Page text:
Previously on The X-Files, “My Struggle III”
After last week’s convoluted premiere that turned the core of X-Files mythology on its head, Special Agents Mulder and Scully had to put the search for William on the back burner for a wild and crazy adventure involving grody hitmen, Russian mercs, NSA programs, Whole Brain Emulation, Skinner being Skinner and the return (of sorts) of an old ally no one expected to see again. In other words, it was a refreshing episode that confidently struck that eccentric beat we loved during the show’s original run.
Written and directed by Glen Morgan (who co-wrote with James Wong some of the series’ more popular episodes like “Squeeze”, “Tooms” and “Home”), the second installment in The X-Files’ abridged eleventh season hearkened back to the show’s successful fusion of dark humor, eccentric characters, and ostentatious conspiracies conducted by the darkest corners of the U.S. government. While the premiere lacked some of the qualities that enthralled millions every Sunday night for nine years, “This” provided it in heaps, thanks chiefly by the return of Dean Haglund as the shaggy haired Ramones-loving Lone Gunman, Richard “Ringo” Langly.
After all the frantic crisscrossing that occurred in “My Struggle III”, Mulder and Scully were finally able to enjoy a quiet night in Fox’s cabin… until a trio of oddballs armed to the teeth stormed their way through their humble confines. All would have been lost if it weren’t for an unexpected message from a digitized Langly; in fact, it was his presence within Mulder’s smartphone that prompted the kooky assassins-to-be – and their backup in the form of a squad of international mercenaries – to invade Dana and Fox’s home.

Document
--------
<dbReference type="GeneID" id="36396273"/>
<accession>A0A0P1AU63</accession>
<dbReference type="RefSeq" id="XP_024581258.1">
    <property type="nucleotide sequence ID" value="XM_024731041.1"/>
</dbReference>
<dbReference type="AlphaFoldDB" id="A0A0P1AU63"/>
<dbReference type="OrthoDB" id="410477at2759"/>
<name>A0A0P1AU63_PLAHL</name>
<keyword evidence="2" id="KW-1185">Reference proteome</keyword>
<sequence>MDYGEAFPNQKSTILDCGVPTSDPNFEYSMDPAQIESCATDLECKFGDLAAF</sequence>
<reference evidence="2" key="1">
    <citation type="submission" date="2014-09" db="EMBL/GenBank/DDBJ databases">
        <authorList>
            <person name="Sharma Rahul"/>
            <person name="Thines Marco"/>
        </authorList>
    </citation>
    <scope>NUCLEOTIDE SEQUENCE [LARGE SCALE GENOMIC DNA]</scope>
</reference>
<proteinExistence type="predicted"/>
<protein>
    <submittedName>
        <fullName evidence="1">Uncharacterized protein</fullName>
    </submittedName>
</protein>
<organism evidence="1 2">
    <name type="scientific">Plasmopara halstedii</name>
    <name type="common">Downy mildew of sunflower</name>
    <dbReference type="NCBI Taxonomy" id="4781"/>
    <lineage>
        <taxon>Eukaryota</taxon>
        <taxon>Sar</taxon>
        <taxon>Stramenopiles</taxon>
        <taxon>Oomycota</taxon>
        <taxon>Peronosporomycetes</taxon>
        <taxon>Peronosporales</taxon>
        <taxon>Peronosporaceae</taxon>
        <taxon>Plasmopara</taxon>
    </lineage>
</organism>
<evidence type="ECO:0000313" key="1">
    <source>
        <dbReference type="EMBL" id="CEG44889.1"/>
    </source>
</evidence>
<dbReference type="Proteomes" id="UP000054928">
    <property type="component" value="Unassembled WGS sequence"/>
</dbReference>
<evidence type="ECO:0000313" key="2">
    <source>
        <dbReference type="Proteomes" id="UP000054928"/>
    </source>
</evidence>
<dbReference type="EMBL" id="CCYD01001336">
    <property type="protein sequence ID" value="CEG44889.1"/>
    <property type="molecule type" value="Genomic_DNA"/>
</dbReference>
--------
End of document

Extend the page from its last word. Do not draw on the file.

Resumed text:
So… isn’t Langly dead? Yes and no. He, Byers and Frohike did upload in the Great Cloud in the Sky after they sacrificed their lives to prevent a bioterrorist from spreading a weaponized virus in the ninth season’s “Jump the Shark”. Although the Gunmen are no longer with us, “This” gave Langly’s backstory a slight retcon, remarking that he and his paramour Dr. Karah Hamby (Sandrine Holt) had their consciousness copied for posterity, and once deceased the digital versions of themselves would be activated and thrive within a virtual heaven among other geniuses and luminaries. Unfortunately, this simulacrum was being abused by the newly revealed faction of conspirators led by Erika Price (Barbara Hershey), who intended to exploit the superior acumen of the dead as slave labor, forcibly creating advanced technologies for her and Mr. Y’s spacefaring machinations.
Thanks to Langly, Fox and Dana are hastily thrown into this new rabbit hole and require access to the X-Files once more. Given how the FBI had restricted their access and the latest shadow government has them in their sights, the duo believe they’ll have to jump through a number of hoops to snag the necessary files. But nope! Skinner, who somehow continues to be the reluctant patsy of bad folks, reveals the X-Files are now PDFs in a cloud free for every agency to access, though some data has been redacted or removed outright. While there were a few fish-out-of-water moments since the reboot began last year, none felt genuinely humorous as this segment when Fox and Dana realize life has become far too convenient thanks to society’s reliance on technology, especially the internet.
Delightedly, Morgan was able to infuse brief flashes of humor in some of more somber moments of the episode; though it played a bit on Mulder and Scully’s supposed “outmoded” way of thinking in this brave new world, they constantly remain effective as disruptors in the latest of a long line multifarious schemes that intend to sway the evolution of humanity. While Dana and Fox attained greater insight in the contemporary offshoot of The Syndicate and the depths of their influence in the government, they realize this cabal may be far more sinister than their predecessors.
The X-Files S11E2 Review Score
The X-Files – S11E2 – This | David Duchovny, Gillian Anderson, Mitch Pileggi, Barbara Hershey | Writer and Director: Glen Morgan